These Facebook Ad Metrics Are Going Away. Are You Prepared?

These Facebook Ad Metrics Are Going Away. Are You Prepared?

Facebook is removing metrics they consider “redundant, outdated, not actionable, or infrequently used.” What are these metrics and are you going to miss them? Actions (as an aggregate metric) Back in the day, the only thing you could do to a Facebook ad was like, share, comment on, or click it. The Actions metric helped you track these results as an aggregate. If you still want to calculate the cost per action, Facebook suggests you formulate your own composite metric “Actions” that makes sense for your business. Mobile App Actions Conversions Value If you want to gain similar insights, assign a value to a specific action rather than to actions as a whole. Social Reach and Social Impressions These two metrics can be replaced by Reach and Impressions. So, while it’s an interesting metric, it isn’t actionable. A metric that is being removed because it’s “infrequently used” means that it was useful to some people, but not to a large enough percentage of Page managers to warrant keeping it in the lineup. First, you have to know what a Canvas is (“a full-screen ad experience” on mobile). Page Tab Views and Cost per Page Tab View Facebook’s reasoning for removing this metric is unclear, saying only that there are other recommended metrics to substitute in reporting and that it isn’t indicative of campaign success.

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After the July 2018 release of the Graph API, some Facebook ad metrics will leave our reports forever.

Facebook is removing metrics they consider “redundant, outdated, not actionable, or infrequently used.” What are these metrics and are you going to miss them?

I’ve talked with many business owners and marketing managers, and a large percentage rarely look past high-level metrics.

However, some of us obsessively track specific metrics that align with certain business goals. I once helped a university that cared about increasing reach in Brazil during a two-week period, so I reported on impressions from users based in Brazil– you don’t get much more specific than that. How will these changes affect us? What’s leaving and why? Let’s find out.

Which Metrics Is Facebook Getting Rid of?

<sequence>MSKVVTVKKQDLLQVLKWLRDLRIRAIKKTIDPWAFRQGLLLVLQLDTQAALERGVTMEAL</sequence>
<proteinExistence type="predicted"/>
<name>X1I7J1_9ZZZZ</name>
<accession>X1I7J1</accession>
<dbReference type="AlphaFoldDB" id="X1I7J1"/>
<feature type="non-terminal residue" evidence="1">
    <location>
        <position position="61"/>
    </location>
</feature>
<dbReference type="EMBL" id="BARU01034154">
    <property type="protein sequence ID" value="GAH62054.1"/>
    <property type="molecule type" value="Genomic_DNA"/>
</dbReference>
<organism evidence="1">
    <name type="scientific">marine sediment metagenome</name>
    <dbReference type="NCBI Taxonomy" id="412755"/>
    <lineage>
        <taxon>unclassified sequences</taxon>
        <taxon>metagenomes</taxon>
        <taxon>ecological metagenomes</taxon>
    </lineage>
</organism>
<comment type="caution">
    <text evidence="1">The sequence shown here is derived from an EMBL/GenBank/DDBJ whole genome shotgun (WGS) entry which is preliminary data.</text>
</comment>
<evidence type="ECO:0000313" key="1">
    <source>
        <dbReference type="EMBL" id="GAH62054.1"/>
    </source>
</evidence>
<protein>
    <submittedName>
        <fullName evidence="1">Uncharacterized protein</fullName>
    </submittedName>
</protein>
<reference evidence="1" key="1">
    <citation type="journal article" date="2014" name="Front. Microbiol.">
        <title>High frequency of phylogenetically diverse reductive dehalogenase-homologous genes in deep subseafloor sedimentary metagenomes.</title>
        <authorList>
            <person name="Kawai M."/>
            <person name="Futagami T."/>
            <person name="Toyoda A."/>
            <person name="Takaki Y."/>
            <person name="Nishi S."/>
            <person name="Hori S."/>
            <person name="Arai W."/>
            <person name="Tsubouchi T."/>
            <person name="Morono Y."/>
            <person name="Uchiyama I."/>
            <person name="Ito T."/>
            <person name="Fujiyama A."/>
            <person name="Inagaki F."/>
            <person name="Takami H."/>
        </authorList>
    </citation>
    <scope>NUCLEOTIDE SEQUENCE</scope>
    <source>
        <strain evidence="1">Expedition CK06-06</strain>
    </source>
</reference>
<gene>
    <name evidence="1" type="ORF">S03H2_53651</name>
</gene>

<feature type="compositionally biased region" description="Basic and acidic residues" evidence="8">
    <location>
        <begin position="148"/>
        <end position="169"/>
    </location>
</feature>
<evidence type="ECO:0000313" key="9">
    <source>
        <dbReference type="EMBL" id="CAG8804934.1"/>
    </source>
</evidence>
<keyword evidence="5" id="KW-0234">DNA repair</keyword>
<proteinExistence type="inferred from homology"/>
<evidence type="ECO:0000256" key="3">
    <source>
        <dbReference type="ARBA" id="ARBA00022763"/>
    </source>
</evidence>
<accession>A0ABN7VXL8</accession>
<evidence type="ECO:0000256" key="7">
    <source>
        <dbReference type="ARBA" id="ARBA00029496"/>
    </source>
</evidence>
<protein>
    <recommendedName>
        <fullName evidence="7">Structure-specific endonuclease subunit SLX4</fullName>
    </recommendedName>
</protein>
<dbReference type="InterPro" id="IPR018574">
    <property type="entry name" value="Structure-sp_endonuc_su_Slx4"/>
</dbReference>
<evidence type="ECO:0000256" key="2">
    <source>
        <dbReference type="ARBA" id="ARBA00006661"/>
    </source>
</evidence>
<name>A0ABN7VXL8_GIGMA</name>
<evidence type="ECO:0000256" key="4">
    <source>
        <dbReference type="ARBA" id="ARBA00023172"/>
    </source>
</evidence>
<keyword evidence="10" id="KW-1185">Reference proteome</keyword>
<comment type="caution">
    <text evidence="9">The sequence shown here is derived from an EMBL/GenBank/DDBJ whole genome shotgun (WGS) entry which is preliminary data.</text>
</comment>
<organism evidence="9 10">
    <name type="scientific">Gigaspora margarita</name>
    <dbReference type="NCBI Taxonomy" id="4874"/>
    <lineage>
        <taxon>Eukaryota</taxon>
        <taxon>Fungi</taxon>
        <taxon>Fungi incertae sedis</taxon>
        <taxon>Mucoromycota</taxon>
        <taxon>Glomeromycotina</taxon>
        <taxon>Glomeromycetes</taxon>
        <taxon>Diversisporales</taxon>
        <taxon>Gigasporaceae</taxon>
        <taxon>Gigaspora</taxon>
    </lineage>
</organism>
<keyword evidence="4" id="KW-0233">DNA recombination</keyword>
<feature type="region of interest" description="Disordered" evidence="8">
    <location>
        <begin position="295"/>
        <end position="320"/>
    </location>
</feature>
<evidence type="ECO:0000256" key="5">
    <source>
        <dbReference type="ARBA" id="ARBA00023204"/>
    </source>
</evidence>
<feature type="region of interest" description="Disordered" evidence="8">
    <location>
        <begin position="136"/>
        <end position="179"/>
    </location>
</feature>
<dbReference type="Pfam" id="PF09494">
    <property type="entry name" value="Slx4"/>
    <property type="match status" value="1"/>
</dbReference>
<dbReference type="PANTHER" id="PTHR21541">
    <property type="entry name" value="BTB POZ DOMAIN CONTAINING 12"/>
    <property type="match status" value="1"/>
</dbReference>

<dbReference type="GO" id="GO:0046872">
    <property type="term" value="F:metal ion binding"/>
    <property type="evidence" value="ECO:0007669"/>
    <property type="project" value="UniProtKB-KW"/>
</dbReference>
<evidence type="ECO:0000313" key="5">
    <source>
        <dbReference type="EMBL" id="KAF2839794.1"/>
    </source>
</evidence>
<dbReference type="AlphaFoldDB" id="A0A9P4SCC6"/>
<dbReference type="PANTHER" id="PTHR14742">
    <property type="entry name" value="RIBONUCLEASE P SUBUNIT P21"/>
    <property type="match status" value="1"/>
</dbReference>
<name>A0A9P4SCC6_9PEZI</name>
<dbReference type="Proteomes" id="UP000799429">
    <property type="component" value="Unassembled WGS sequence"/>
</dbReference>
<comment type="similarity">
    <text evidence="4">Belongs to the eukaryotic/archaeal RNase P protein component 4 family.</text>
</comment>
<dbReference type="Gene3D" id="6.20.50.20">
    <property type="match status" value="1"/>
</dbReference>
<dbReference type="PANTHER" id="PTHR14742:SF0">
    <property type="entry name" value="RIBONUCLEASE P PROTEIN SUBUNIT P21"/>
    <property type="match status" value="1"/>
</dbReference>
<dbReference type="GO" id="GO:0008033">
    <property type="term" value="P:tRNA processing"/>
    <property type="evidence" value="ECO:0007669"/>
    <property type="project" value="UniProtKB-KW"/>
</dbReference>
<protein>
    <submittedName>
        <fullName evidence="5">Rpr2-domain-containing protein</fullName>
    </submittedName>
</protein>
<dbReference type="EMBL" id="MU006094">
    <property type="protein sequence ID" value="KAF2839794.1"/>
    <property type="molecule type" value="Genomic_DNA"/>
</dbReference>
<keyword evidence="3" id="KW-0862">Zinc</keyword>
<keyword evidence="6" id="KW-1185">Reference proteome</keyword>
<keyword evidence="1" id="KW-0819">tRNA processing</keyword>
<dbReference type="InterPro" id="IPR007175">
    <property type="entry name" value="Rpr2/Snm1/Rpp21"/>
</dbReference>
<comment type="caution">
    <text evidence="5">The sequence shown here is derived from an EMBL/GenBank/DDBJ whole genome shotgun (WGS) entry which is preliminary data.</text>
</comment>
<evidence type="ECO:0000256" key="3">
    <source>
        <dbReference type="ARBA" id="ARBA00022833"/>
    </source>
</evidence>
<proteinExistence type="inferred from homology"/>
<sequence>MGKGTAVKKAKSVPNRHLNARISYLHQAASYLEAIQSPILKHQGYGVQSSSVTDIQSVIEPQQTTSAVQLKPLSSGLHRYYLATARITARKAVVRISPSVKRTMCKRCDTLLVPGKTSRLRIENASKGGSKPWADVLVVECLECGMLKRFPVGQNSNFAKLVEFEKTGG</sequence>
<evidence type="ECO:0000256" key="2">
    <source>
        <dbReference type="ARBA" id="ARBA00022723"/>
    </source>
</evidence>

To make things a bit easier, I’ve split the metrics into four groups based on key characteristics.

  • The redundant metrics
  • The not actionable metrics
  • Infrequently used and/or outdated metrics
  • Hard to track metrics

Removing Redundancy

Redundant metrics aren’t disappearing completely, they are just moving to a different place. If you use these metrics don’t worry, Facebook will still let you get the info you need.

1. Amount Spent Today

To get this metric after the update, use the date selector to select “today” as the date and then use “amount spent” to see your spend.

2. Button Clicks

This metric will be reported on elsewhere—so you won’t miss it.

3. Positive Feedback and Negative Feedback

The Positive Feedback metric shows you how many people are expected to interact with your ad. Negative Feedback indicates how many people will hide your ads.

However, both of these metrics are estimates. The data isn’t straightforward and the algorithm for estimation isn’t clear.

Metrics That Aren’t Actionable

Any metric you track should help you tangibly improve ad performance. If it doesn’t, the metric isn’t actionable.

To make this easier, Facebook is getting rid of these metrics because they aren’t useful for iterating campaign efforts toward success.

1. Actions (as an aggregate metric)

Back in the day, the only thing you could do to a Facebook ad was like, share, comment on, or click it. The Actions metric helped you track these results as an aggregate.

These days, you can do a lot more with an ad and an aggregate number of all user actions doesn’t make sense anymore. It doesn’t help you gain any actionable insights, so Facebook is retiring it.

If you still want to calculate the cost per action, Facebook suggests you formulate your own composite metric “Actions” that makes sense for your business. Thinking through what actions really matter to you is something you can do to…

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